Dollarisation had a cost but we had very low inflation and rising incomes and thought this was much better than what we had come from – not difficult.

Then we had a change of Government and the Mugabe led Party took back control with a two thirds majority in the House. Carte Blanche in policy terms. They immediately fell back into previous bad habits and not only resumed printing money but this time they called the stuff US dollars.

By 2017, in just three years, we held US$23 000 000 000 in our Nostro Accounts. I remarked at the time that the key test was the Reserve Banks capacity to liquidate these huge balances with real dollars.

I asked if I could bring $1000 to the Bank and get US$1000 in return, the answer was no! If they had, there would have been a queue outside the Bank kilometres long.

Then came the changes in Government in 2017/18. The Government that emerged in July 2018 included Mthuli Ncube, a professional Economist with real business experience.

He stated immediately that his top priorities were to introduce a stabilisation program to get us through the legacy problems left behind by the Mugabe Government. These included: –

An over-valued currency and the massive balances in bank accounts of false dollars. A deficit in the national budget where 97 per cent of all revenues were being paid out to a bloated Civil Service and requiring that 40 per cent of all expenditure be funded by loans.

A massive, unserviceable national debt that was strangling access to global financing. He began by dealing with the deficit which was achieved in six weeks by a program to install discipline in Government, increased taxes and tough action on Civil Service employment and salaries.

Then he separated the local electronic currency, the RTGS dollar from real US dollars in our banking system and allowed the former to float. The result was that our mountain of US dollars melted away until only a residue of about 15 per cent was left.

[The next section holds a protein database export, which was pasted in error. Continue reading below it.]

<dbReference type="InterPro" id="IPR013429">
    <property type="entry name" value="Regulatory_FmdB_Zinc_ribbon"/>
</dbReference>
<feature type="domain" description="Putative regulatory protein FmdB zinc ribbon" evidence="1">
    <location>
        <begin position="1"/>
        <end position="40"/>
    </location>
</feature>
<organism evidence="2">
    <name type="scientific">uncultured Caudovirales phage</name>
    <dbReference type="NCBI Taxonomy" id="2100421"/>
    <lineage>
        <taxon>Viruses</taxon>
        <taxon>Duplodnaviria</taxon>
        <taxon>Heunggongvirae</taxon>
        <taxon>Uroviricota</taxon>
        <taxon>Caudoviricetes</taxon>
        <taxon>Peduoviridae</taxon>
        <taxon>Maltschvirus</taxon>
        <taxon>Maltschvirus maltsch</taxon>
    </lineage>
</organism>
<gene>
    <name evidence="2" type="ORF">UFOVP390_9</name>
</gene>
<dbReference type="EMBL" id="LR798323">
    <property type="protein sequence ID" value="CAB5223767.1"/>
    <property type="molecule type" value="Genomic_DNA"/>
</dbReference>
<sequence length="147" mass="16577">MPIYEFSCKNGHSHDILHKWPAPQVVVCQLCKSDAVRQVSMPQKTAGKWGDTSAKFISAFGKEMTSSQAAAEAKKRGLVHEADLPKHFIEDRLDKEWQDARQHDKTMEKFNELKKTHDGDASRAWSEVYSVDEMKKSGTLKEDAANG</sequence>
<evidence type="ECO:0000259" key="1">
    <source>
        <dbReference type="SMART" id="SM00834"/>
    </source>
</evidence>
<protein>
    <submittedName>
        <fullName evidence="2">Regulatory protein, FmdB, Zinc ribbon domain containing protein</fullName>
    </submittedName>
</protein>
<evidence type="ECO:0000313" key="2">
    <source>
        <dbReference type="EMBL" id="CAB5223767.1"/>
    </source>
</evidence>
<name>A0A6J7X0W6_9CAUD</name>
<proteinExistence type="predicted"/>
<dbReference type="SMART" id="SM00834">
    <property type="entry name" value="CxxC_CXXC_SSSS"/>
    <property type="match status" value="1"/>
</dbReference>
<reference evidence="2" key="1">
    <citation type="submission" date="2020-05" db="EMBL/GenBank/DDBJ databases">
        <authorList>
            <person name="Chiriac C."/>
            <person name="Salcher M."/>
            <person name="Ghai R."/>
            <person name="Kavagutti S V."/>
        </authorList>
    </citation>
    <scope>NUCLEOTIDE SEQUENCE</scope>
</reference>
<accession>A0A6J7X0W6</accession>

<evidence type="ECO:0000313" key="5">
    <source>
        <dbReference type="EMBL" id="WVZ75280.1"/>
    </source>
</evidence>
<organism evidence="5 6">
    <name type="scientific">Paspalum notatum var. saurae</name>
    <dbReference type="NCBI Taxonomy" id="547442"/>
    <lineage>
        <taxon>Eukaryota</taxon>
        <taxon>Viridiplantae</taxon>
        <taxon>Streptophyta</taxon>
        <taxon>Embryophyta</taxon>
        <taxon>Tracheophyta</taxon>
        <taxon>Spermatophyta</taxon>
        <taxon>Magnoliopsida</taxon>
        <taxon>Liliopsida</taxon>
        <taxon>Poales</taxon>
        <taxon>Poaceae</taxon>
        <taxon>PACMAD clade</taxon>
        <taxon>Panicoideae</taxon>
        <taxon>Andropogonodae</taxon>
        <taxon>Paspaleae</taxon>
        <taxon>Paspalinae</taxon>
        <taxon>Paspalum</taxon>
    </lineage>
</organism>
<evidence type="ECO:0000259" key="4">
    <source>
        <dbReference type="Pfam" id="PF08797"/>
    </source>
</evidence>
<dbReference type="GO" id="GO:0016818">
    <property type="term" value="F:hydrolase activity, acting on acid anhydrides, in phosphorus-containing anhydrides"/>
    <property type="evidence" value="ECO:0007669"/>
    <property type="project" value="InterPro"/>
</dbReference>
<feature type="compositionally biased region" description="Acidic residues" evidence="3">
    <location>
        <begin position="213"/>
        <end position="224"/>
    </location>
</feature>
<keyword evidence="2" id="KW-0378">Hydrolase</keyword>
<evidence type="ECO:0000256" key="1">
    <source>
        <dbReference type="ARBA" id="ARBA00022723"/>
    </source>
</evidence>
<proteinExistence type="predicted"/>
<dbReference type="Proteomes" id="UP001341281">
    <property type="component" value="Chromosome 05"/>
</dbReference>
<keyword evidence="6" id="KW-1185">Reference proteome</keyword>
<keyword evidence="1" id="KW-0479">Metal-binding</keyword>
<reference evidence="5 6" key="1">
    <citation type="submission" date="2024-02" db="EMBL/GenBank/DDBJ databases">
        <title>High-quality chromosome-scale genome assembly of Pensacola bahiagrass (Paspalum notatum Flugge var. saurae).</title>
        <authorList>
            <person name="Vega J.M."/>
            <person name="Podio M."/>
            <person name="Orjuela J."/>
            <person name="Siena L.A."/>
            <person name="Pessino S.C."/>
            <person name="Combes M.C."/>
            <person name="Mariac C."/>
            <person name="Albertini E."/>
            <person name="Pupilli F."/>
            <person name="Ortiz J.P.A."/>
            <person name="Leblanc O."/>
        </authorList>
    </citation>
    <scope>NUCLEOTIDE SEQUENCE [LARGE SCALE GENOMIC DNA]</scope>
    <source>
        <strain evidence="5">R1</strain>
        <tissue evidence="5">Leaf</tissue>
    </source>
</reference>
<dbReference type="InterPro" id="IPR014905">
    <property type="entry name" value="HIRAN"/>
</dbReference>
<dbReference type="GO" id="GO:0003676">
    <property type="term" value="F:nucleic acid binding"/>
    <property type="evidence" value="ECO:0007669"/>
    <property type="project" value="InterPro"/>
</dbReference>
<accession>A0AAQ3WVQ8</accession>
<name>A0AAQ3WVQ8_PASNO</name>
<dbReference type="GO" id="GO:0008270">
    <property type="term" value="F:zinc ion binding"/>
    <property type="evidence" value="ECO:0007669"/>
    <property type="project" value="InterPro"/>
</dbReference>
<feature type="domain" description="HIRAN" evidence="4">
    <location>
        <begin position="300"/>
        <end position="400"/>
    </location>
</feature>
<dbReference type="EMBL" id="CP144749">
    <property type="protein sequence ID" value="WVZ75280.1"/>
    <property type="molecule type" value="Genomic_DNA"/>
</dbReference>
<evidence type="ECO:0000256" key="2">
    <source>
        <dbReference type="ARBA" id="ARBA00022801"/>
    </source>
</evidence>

But this gave us an undervalued local currency which was the main means of exchange. This together with the reforms introduced by the new Government restarted the economy.

Our GDP began to expand, domestic industry and agriculture began to grow, local products replaced imports and the export sector started to show real expansion, led by mining. Our balance of payments went from a massive deficit in 2019 to a surplus in 2020 and has remained there.

But our monetary policy fell behind the reform program and they resumed printing RTGS, essentially to fund the purchase of hard currency and gold. This is highly addictive and in 2023 we finally felt the effect. The Bank printed Z$1,4 trillion in 12 months and our currency, once again, crashed.

Three weeks ago, the Parallel Market Rate (PMR) a euphemism for the real rate of exchange, touched 12 000 to 1. Destroying savings, incomes and forcing us to use the US dollar for exchange in most markets.

The Government was forced to take radical action and this week we have seen convergence between the open market and the bank rate and a sharp strengthening in the local currency now trading at 6 000 to 1 or less.

Is this a tipping point? I think it is, for the first time the Government has shown that it understands the problem and what is needed to steady the ship.

Let me just restate the fundamentals going forward. First, we need our own currency, second we need a real market for foreign currency which reflects the fundamentals and not sentiment and third, we need discipline by our monetary authorities not to print currency recklessly. Do that and we are away, I am just concerned that our own dollar might become too strong.

Eddie Cross is an economist and former opposition Bulawayo South MP. He writes here in his personal capacity. You can follow his blog African Herd